How to start a hemp business in Oregon

Culturally, Oregon is very permissive of cannabinoids. From a regulatory perspective, however, Oregon has erected intimidating barriers to entry that may either disincentivize hemp companies from starting up in the state or even cause established operators to meet with serious obstacles.

For instance, the seasonal nature of hemp licenses in Oregon combined with an unusually high fee scale penalizes both growers and handlers for submitting applications late, but any applications judged incomplete may be rejected at any time. On top of that, the rules Oregon imposes on its hemp professionals are unusually strict, potentially causing growers and handlers to become insolvent over repeated offenses.

Benefits of private labeling

For all these reasons and more, it may make more sense to work with an established hemp operator in Oregon rather than tackling the market on your own. All the best hemp growers and processors in the world are already gathered in Oregon, for one thing, providing both stiff competition and plenty of excellent products already there to choose from.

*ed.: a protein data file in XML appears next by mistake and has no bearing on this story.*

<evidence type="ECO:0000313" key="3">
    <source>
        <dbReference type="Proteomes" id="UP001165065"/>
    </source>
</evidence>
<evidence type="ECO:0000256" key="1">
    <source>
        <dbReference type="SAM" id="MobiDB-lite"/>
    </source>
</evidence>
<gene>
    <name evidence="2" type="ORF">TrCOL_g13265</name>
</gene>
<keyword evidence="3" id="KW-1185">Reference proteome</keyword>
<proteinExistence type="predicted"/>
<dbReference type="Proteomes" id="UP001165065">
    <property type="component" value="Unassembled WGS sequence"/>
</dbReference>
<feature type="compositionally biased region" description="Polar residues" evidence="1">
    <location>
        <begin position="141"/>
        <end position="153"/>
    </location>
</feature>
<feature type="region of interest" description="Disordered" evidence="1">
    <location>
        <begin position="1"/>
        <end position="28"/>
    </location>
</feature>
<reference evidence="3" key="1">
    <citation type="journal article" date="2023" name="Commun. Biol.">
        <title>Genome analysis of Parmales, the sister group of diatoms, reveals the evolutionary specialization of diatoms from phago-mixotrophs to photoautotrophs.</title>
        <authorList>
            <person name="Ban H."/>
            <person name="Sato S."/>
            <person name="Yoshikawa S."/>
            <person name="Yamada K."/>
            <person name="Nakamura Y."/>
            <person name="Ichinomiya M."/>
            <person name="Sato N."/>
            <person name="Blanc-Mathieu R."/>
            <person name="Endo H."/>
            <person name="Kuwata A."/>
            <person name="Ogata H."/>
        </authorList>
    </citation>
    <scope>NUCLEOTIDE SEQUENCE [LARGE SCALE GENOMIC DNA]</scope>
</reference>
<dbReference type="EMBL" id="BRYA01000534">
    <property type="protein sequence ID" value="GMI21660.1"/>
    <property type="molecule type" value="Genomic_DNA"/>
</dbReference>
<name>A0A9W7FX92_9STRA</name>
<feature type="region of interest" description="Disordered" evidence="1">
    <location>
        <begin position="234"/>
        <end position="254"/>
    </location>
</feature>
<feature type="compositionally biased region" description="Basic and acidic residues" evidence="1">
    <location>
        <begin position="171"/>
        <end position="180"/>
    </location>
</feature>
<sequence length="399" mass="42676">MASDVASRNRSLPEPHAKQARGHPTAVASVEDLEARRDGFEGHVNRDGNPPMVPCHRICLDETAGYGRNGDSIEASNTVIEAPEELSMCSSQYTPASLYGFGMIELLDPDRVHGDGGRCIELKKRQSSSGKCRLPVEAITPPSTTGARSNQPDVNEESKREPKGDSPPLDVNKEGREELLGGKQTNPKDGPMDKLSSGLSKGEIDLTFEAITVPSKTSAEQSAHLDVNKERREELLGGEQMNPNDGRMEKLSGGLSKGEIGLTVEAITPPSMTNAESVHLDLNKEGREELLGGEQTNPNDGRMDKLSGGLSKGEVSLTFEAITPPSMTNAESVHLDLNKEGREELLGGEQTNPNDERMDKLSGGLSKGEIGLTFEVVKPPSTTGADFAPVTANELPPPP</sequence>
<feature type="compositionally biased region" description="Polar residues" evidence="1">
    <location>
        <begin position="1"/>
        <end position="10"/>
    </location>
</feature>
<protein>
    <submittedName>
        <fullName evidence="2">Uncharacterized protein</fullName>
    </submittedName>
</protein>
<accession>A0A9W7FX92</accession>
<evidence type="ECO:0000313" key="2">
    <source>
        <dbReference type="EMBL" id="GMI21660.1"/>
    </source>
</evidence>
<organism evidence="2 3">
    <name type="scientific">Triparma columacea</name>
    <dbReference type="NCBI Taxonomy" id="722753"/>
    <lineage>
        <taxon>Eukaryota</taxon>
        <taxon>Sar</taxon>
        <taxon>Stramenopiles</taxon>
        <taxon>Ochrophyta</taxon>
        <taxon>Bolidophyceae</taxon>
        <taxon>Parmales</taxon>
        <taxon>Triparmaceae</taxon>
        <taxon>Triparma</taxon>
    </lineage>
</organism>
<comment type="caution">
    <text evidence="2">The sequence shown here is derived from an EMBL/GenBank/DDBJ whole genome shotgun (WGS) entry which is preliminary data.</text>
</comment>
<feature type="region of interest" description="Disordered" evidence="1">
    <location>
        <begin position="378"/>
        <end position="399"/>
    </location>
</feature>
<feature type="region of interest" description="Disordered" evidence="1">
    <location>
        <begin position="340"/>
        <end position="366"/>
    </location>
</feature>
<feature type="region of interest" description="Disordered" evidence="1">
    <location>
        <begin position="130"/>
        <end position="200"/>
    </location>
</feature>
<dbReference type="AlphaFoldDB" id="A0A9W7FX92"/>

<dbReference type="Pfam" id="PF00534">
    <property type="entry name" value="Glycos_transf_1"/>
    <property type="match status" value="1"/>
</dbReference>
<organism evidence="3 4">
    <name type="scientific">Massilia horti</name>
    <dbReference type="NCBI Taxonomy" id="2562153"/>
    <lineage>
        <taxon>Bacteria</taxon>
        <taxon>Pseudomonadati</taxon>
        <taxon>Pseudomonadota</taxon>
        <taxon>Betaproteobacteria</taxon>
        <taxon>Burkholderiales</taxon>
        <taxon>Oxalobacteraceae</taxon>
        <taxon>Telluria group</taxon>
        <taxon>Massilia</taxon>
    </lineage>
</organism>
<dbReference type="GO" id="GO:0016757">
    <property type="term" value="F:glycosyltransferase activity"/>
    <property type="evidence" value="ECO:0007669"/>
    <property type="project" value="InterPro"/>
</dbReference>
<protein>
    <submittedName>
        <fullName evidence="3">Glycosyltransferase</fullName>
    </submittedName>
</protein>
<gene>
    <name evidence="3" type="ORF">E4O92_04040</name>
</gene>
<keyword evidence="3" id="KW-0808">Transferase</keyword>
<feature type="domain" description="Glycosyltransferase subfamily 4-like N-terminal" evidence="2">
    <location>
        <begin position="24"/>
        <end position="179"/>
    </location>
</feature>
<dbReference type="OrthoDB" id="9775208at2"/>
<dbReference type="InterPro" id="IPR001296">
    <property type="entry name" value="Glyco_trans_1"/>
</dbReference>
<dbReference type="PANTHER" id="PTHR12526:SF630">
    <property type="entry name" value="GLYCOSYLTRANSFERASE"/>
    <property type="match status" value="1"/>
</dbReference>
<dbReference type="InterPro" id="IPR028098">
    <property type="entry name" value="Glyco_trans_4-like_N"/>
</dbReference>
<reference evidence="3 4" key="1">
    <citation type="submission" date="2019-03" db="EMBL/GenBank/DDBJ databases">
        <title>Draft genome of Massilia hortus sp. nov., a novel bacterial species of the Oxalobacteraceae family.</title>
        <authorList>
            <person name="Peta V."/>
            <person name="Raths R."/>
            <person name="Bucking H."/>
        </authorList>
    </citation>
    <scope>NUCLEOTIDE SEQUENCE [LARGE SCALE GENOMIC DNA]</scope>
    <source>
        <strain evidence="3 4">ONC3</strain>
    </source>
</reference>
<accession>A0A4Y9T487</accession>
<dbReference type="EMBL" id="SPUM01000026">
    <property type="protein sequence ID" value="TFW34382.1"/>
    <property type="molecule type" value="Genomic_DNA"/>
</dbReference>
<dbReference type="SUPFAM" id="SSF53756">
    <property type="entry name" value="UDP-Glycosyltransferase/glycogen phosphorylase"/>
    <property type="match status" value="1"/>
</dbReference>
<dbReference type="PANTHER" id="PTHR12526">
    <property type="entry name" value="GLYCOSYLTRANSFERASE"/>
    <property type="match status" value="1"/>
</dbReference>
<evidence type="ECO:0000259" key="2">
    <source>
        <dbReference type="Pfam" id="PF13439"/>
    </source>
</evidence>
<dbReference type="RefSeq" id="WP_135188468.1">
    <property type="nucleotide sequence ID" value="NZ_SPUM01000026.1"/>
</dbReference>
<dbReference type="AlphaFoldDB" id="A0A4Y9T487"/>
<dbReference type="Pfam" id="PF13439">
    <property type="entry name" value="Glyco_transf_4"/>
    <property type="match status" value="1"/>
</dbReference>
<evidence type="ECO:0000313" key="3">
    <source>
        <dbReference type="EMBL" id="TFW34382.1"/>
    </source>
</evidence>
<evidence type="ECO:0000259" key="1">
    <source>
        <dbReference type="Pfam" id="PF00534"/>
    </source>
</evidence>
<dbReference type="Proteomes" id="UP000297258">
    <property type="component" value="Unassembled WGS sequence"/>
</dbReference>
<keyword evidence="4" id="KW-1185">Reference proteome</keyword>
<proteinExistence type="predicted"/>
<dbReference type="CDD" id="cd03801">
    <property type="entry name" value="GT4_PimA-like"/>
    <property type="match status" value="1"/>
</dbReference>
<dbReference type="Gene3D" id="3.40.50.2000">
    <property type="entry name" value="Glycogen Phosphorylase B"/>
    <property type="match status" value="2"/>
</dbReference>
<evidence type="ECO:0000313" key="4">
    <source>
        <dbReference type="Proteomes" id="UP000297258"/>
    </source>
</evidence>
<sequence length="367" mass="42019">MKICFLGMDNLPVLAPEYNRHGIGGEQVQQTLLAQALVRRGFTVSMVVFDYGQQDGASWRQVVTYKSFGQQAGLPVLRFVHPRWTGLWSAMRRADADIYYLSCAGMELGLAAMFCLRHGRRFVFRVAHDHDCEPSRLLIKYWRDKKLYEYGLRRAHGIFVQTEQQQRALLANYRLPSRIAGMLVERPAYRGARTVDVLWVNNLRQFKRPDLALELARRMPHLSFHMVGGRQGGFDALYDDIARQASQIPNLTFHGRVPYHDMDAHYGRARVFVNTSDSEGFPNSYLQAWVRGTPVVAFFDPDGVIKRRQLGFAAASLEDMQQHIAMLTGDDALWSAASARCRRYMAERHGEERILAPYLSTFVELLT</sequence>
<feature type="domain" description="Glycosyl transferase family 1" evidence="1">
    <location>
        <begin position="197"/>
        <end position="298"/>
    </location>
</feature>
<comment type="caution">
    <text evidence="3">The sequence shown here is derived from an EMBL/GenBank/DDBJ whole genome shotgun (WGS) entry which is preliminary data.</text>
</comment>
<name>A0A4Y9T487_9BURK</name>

Consumers in Oregon value CBD and other hemp cannabinoids, so it certainly makes sense to market your products extensively in this state. It may be beneficial to familiarize yourself with the Oregon Department of Agriculture’s guidelines to ensure your fledgling business operates smoothly and without unnecessary complications.

The bottom line: Is starting a hemp business in Oregon a good idea?

If you intend to start from the ground up with the hopes of catching a wave of overall interest in cannabis, now may not be the most lucrative time to start a hemp business in Oregon. The Oregon cannabis economy, in general, is currently in free-fall⁴, and in combination with regulatory systems that have not become any more lenient over time, conditions are combining to make doing business difficult for hemp start-ups.